Afghan women artists show their spunk | The Daily Star
12:00 AM, September 15, 2008 / LAST MODIFIED: 12:00 AM, September 15, 2008

Afghan women artists show their spunk

Display of art works by Afghan women artists.

Just recently this correspondent had the rare opportunity to view an exhibition displaying the works of Afghan women artists. This first of its kind function was named “A new start.” Instead of the usual Page 3 crowd milling around at the Indira Gandhi National Centre for the Arts in Delhi, there were a number of genuine art lovers with a passion for the medium. Among the gathering at the opening were important personages such as Gursharan Kaur, wife of the Indian prime minister Manmohan Singh, Dr Karan Singh, president of Indian Council for Cultural Relations (ICCR) and Pavan K Varma, director general of ICCR.
The works that appealed to me: One depicting a chess board with three chess men reveals how women have been helpless, subjugated pawns for too long in the world. Then there was Mirror of History by Zarghuna Hotak (2007). This work, in acrylic on canvas, shows a woman looking at her reflection in a mirror. Perhaps she doesn't recognise who she is any more. She seems to have lost her entire identity thanks to the chains that men have put on her. She could be an educated woman but the world still knocks all the stuffing out of her. Perhaps she needs to look in the mirror for reassurance.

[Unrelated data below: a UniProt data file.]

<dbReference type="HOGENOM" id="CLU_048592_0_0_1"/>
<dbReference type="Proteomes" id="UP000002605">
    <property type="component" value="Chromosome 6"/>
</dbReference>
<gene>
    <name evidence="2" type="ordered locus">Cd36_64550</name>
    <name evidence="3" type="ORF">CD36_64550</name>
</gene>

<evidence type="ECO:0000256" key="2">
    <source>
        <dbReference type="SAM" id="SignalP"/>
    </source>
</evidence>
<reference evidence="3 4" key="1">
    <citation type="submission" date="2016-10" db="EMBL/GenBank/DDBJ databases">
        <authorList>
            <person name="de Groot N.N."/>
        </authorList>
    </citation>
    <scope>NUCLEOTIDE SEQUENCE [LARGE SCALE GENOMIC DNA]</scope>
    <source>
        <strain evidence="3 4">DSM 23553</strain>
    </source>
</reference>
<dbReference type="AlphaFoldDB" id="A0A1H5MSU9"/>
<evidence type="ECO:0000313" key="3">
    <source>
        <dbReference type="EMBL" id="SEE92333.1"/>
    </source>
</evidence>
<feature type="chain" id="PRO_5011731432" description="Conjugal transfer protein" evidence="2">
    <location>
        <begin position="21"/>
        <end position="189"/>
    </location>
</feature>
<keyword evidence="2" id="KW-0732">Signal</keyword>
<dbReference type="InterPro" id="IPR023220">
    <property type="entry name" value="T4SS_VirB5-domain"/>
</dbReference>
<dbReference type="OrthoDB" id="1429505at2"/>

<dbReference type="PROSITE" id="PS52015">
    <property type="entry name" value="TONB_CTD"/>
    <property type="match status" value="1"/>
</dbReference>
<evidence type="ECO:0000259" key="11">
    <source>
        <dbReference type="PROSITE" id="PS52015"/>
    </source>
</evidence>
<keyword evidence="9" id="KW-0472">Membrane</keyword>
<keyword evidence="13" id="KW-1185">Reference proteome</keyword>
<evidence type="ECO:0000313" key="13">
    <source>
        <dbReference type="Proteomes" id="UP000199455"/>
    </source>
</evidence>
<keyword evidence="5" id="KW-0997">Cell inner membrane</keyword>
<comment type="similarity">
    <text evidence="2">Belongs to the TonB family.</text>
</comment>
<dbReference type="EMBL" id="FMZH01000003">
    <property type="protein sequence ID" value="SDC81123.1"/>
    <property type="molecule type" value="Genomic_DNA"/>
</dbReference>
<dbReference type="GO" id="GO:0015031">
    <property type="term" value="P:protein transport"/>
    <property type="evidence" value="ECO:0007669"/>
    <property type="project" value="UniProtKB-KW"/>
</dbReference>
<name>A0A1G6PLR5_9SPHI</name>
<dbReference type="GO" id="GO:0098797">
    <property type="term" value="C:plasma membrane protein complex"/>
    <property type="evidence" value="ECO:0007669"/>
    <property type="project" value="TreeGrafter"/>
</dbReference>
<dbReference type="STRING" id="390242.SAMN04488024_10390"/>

Instead of pontificating, here are some voices from the exhibition:
Sughand, assistant producer with NDTV Good Times: "I am a total art lover. I really like this work by Shamsia, titled Ommolbanin (2007), which is acrylic on canvas. This painting is about borders. There is a window view from which you can see the whole world. You are inside it and you are watching trees grow and the changing seasons of spring, autumn and winter. Everything is all behind the scenes.
"Then there is A New Geography (2007) by Rada Akbar. You can see at first hand how women have been locked up somewhere and all they know about the world outside is in their imagination. She wants to break free but is totally swamped. It is a very joyful colour combination of red, yellow, a tinge of green and blue."
Shuchi Khanna, art teacher at Sanskriti School: "In one painting there are no faces, just burkha-clad women and everything is behind wraps. There is blood all around and it depicts the plight of the women of Afghanistan. I think it is a big landmark that the Afghan women have been able to come out and exhibit here."
Vandana Shourie, architect and artist: "This work by Mariam Nabil Kamal, titled Freedom of Expression (2007), is given very figuratively and shows lots of mikes and a face upside down which is a bit confusing. You can be in any position but should be able to speak out, hence the mikes."
Gursharan Singh: "Thousands of women have not realised the gravity of losing their husbands, sons and daughters. Thousands have also lost their lives or been seriously injured by continuing violence. The violence has wrecked Afghanistan in the last two decades. I believe that women have a critical role in rejuvenating the social structure in Afghanistan and should express themselves vocally."
Truly a good show put up by the ICCR together with Centre for Contemporary Arts, Afghanistan and Embassy of India, Kabul.

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